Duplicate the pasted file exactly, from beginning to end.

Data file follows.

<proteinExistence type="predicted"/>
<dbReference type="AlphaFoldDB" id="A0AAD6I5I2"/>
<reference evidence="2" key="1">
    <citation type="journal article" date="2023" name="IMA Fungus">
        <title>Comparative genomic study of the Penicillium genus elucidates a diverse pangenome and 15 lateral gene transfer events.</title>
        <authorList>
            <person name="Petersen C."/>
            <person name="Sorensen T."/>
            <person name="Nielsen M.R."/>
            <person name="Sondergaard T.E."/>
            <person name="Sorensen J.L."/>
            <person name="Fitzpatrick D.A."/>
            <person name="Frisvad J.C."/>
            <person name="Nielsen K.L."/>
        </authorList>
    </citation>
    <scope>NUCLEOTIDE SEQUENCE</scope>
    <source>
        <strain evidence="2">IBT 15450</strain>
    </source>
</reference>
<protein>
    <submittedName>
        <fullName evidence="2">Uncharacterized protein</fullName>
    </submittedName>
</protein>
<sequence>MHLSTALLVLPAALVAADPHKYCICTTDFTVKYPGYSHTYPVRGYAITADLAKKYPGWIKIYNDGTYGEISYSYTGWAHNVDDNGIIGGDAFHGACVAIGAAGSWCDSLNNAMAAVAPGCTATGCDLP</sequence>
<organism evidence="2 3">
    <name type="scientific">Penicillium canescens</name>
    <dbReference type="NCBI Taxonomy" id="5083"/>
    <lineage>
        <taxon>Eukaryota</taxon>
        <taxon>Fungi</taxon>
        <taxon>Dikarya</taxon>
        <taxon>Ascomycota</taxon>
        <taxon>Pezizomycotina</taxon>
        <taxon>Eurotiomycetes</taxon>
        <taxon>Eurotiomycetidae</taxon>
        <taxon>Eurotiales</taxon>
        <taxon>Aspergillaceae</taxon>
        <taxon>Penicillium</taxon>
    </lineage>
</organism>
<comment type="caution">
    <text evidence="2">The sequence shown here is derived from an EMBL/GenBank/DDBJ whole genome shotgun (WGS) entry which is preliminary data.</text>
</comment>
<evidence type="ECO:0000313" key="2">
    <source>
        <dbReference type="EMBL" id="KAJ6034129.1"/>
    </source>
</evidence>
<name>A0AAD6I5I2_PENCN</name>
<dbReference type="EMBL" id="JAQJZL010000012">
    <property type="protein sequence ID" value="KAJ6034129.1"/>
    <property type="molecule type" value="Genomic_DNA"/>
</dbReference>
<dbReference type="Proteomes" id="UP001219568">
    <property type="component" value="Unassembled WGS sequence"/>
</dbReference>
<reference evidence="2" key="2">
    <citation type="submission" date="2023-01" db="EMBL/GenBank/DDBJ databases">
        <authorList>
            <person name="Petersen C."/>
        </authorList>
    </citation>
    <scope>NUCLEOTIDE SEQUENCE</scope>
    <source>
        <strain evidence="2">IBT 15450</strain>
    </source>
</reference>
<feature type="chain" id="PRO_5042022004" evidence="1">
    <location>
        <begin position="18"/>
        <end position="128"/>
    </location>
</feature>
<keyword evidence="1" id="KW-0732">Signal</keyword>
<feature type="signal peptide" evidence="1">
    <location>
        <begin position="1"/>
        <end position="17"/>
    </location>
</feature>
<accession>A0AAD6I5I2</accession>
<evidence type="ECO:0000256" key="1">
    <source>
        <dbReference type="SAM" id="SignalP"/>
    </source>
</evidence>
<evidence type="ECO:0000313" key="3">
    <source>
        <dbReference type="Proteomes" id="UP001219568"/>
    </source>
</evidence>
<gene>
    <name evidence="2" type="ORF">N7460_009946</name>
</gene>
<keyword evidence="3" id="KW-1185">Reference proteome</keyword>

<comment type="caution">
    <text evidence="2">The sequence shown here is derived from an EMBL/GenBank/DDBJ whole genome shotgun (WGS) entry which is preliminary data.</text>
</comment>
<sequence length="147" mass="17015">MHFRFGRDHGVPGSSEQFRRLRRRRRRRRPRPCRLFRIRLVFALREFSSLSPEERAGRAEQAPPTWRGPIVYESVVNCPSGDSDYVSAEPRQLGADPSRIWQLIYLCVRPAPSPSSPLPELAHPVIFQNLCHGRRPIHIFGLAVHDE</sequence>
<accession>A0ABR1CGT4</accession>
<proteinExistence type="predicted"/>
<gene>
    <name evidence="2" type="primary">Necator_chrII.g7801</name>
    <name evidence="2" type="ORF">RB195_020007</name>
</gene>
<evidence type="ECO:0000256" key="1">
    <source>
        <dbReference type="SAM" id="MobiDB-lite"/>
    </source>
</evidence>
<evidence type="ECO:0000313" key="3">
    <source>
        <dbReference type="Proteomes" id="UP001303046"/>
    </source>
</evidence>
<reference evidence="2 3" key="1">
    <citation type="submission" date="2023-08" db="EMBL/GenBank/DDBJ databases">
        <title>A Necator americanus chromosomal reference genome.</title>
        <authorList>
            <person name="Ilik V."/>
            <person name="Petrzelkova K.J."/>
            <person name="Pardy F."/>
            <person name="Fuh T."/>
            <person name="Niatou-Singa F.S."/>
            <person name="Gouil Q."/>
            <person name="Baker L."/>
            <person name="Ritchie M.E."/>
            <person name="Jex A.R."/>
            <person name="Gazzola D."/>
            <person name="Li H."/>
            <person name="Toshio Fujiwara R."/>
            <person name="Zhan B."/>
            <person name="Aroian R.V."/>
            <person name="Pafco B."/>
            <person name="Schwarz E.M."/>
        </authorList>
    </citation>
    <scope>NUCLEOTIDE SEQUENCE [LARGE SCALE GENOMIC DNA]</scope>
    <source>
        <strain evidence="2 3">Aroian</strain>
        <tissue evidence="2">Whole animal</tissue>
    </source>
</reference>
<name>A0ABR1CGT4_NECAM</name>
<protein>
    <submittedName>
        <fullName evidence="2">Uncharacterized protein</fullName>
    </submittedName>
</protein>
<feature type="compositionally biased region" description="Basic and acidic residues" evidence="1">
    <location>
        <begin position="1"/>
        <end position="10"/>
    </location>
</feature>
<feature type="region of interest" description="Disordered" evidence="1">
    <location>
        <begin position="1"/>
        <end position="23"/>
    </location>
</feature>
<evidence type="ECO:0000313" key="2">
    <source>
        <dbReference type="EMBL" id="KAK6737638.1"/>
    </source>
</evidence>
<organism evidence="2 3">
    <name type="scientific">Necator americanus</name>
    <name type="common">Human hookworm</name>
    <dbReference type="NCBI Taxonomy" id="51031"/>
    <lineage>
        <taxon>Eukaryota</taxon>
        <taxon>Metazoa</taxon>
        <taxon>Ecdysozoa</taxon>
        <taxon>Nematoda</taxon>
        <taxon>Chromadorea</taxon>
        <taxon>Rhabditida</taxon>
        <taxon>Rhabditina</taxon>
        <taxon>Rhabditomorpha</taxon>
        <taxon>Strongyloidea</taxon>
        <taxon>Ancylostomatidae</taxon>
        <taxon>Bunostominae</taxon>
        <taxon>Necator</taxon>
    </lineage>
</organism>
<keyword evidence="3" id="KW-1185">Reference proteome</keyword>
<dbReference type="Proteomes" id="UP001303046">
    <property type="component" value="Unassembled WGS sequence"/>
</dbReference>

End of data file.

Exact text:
<proteinExistence type="predicted"/>
<dbReference type="AlphaFoldDB" id="A0AAD6I5I2"/>
<reference evidence="2" key="1">
    <citation type="journal article" date="2023" name="IMA Fungus">
        <title>Comparative genomic study of the Penicillium genus elucidates a diverse pangenome and 15 lateral gene transfer events.</title>
        <authorList>
            <person name="Petersen C."/>
            <person name="Sorensen T."/>
            <person name="Nielsen M.R."/>
            <person name="Sondergaard T.E."/>
            <person name="Sorensen J.L."/>
            <person name="Fitzpatrick D.A."/>
            <person name="Frisvad J.C."/>
            <person name="Nielsen K.L."/>
        </authorList>
    </citation>
    <scope>NUCLEOTIDE SEQUENCE</scope>
    <source>
        <strain evidence="2">IBT 15450</strain>
    </source>
</reference>
<protein>
    <submittedName>
        <fullName evidence="2">Uncharacterized protein</fullName>
    </submittedName>
</protein>
<sequence>MHLSTALLVLPAALVAADPHKYCICTTDFTVKYPGYSHTYPVRGYAITADLAKKYPGWIKIYNDGTYGEISYSYTGWAHNVDDNGIIGGDAFHGACVAIGAAGSWCDSLNNAMAAVAPGCTATGCDLP</sequence>
<organism evidence="2 3">
    <name type="scientific">Penicillium canescens</name>
    <dbReference type="NCBI Taxonomy" id="5083"/>
    <lineage>
        <taxon>Eukaryota</taxon>
        <taxon>Fungi</taxon>
        <taxon>Dikarya</taxon>
        <taxon>Ascomycota</taxon>
        <taxon>Pezizomycotina</taxon>
        <taxon>Eurotiomycetes</taxon>
        <taxon>Eurotiomycetidae</taxon>
        <taxon>Eurotiales</taxon>
        <taxon>Aspergillaceae</taxon>
        <taxon>Penicillium</taxon>
    </lineage>
</organism>
<comment type="caution">
    <text evidence="2">The sequence shown here is derived from an EMBL/GenBank/DDBJ whole genome shotgun (WGS) entry which is preliminary data.</text>
</comment>
<evidence type="ECO:0000313" key="2">
    <source>
        <dbReference type="EMBL" id="KAJ6034129.1"/>
    </source>
</evidence>
<name>A0AAD6I5I2_PENCN</name>
<dbReference type="EMBL" id="JAQJZL010000012">
    <property type="protein sequence ID" value="KAJ6034129.1"/>
    <property type="molecule type" value="Genomic_DNA"/>
</dbReference>
<dbReference type="Proteomes" id="UP001219568">
    <property type="component" value="Unassembled WGS sequence"/>
</dbReference>
<reference evidence="2" key="2">
    <citation type="submission" date="2023-01" db="EMBL/GenBank/DDBJ databases">
        <authorList>
            <person name="Petersen C."/>
        </authorList>
    </citation>
    <scope>NUCLEOTIDE SEQUENCE</scope>
    <source>
        <strain evidence="2">IBT 15450</strain>
    </source>
</reference>
<feature type="chain" id="PRO_5042022004" evidence="1">
    <location>
        <begin position="18"/>
        <end position="128"/>
    </location>
</feature>
<keyword evidence="1" id="KW-0732">Signal</keyword>
<feature type="signal peptide" evidence="1">
    <location>
        <begin position="1"/>
        <end position="17"/>
    </location>
</feature>
<accession>A0AAD6I5I2</accession>
<evidence type="ECO:0000256" key="1">
    <source>
        <dbReference type="SAM" id="SignalP"/>
    </source>
</evidence>
<evidence type="ECO:0000313" key="3">
    <source>
        <dbReference type="Proteomes" id="UP001219568"/>
    </source>
</evidence>
<gene>
    <name evidence="2" type="ORF">N7460_009946</name>
</gene>
<keyword evidence="3" id="KW-1185">Reference proteome</keyword>

<comment type="caution">
    <text evidence="2">The sequence shown here is derived from an EMBL/GenBank/DDBJ whole genome shotgun (WGS) entry which is preliminary data.</text>
</comment>
<sequence length="147" mass="17015">MHFRFGRDHGVPGSSEQFRRLRRRRRRRRPRPCRLFRIRLVFALREFSSLSPEERAGRAEQAPPTWRGPIVYESVVNCPSGDSDYVSAEPRQLGADPSRIWQLIYLCVRPAPSPSSPLPELAHPVIFQNLCHGRRPIHIFGLAVHDE</sequence>
<accession>A0ABR1CGT4</accession>
<proteinExistence type="predicted"/>
<gene>
    <name evidence="2" type="primary">Necator_chrII.g7801</name>
    <name evidence="2" type="ORF">RB195_020007</name>
</gene>
<evidence type="ECO:0000256" key="1">
    <source>
        <dbReference type="SAM" id="MobiDB-lite"/>
    </source>
</evidence>
<evidence type="ECO:0000313" key="3">
    <source>
        <dbReference type="Proteomes" id="UP001303046"/>
    </source>
</evidence>
<reference evidence="2 3" key="1">
    <citation type="submission" date="2023-08" db="EMBL/GenBank/DDBJ databases">
        <title>A Necator americanus chromosomal reference genome.</title>
        <authorList>
            <person name="Ilik V."/>
            <person name="Petrzelkova K.J."/>
            <person name="Pardy F."/>
            <person name="Fuh T."/>
            <person name="Niatou-Singa F.S."/>
            <person name="Gouil Q."/>
            <person name="Baker L."/>
            <person name="Ritchie M.E."/>
            <person name="Jex A.R."/>
            <person name="Gazzola D."/>
            <person name="Li H."/>
            <person name="Toshio Fujiwara R."/>
            <person name="Zhan B."/>
            <person name="Aroian R.V."/>
            <person name="Pafco B."/>
            <person name="Schwarz E.M."/>
        </authorList>
    </citation>
    <scope>NUCLEOTIDE SEQUENCE [LARGE SCALE GENOMIC DNA]</scope>
    <source>
        <strain evidence="2 3">Aroian</strain>
        <tissue evidence="2">Whole animal</tissue>
    </source>
</reference>
<name>A0ABR1CGT4_NECAM</name>
<protein>
    <submittedName>
        <fullName evidence="2">Uncharacterized protein</fullName>
    </submittedName>
</protein>
<feature type="compositionally biased region" description="Basic and acidic residues" evidence="1">
    <location>
        <begin position="1"/>
        <end position="10"/>
    </location>
</feature>
<feature type="region of interest" description="Disordered" evidence="1">
    <location>
        <begin position="1"/>
        <end position="23"/>
    </location>
</feature>
<evidence type="ECO:0000313" key="2">
    <source>
        <dbReference type="EMBL" id="KAK6737638.1"/>
    </source>
</evidence>
<organism evidence="2 3">
    <name type="scientific">Necator americanus</name>
    <name type="common">Human hookworm</name>
    <dbReference type="NCBI Taxonomy" id="51031"/>
    <lineage>
        <taxon>Eukaryota</taxon>
        <taxon>Metazoa</taxon>
        <taxon>Ecdysozoa</taxon>
        <taxon>Nematoda</taxon>
        <taxon>Chromadorea</taxon>
        <taxon>Rhabditida</taxon>
        <taxon>Rhabditina</taxon>
        <taxon>Rhabditomorpha</taxon>
        <taxon>Strongyloidea</taxon>
        <taxon>Ancylostomatidae</taxon>
        <taxon>Bunostominae</taxon>
        <taxon>Necator</taxon>
    </lineage>
</organism>
<keyword evidence="3" id="KW-1185">Reference proteome</keyword>
<dbReference type="Proteomes" id="UP001303046">
    <property type="component" value="Unassembled WGS sequence"/>
</dbReference>